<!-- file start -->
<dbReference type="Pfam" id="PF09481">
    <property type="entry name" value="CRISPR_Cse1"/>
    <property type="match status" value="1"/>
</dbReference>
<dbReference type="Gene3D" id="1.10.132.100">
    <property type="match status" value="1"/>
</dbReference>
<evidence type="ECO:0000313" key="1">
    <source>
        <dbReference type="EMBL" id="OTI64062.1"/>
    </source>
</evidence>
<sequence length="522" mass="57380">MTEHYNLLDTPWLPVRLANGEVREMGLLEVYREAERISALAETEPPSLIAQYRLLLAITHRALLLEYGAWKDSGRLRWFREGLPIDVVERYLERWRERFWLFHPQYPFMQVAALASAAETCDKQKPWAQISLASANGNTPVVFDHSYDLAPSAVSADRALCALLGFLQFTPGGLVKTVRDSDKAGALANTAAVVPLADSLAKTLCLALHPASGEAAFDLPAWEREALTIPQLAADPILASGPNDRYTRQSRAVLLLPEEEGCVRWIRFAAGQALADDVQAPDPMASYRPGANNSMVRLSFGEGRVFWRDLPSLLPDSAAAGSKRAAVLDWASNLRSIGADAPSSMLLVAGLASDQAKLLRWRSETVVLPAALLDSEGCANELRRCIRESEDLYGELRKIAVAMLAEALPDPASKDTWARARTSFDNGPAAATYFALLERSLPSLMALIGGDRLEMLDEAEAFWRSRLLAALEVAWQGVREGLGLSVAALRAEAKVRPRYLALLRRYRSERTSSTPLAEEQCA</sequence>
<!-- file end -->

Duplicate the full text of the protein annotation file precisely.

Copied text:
<dbReference type="Pfam" id="PF09481">
    <property type="entry name" value="CRISPR_Cse1"/>
    <property type="match status" value="1"/>
</dbReference>
<dbReference type="Gene3D" id="1.10.132.100">
    <property type="match status" value="1"/>
</dbReference>
<evidence type="ECO:0000313" key="1">
    <source>
        <dbReference type="EMBL" id="OTI64062.1"/>
    </source>
</evidence>
<sequence length="522" mass="57380">MTEHYNLLDTPWLPVRLANGEVREMGLLEVYREAERISALAETEPPSLIAQYRLLLAITHRALLLEYGAWKDSGRLRWFREGLPIDVVERYLERWRERFWLFHPQYPFMQVAALASAAETCDKQKPWAQISLASANGNTPVVFDHSYDLAPSAVSADRALCALLGFLQFTPGGLVKTVRDSDKAGALANTAAVVPLADSLAKTLCLALHPASGEAAFDLPAWEREALTIPQLAADPILASGPNDRYTRQSRAVLLLPEEEGCVRWIRFAAGQALADDVQAPDPMASYRPGANNSMVRLSFGEGRVFWRDLPSLLPDSAAAGSKRAAVLDWASNLRSIGADAPSSMLLVAGLASDQAKLLRWRSETVVLPAALLDSEGCANELRRCIRESEDLYGELRKIAVAMLAEALPDPASKDTWARARTSFDNGPAAATYFALLERSLPSLMALIGGDRLEMLDEAEAFWRSRLLAALEVAWQGVREGLGLSVAALRAEAKVRPRYLALLRRYRSERTSSTPLAEEQCA</sequence>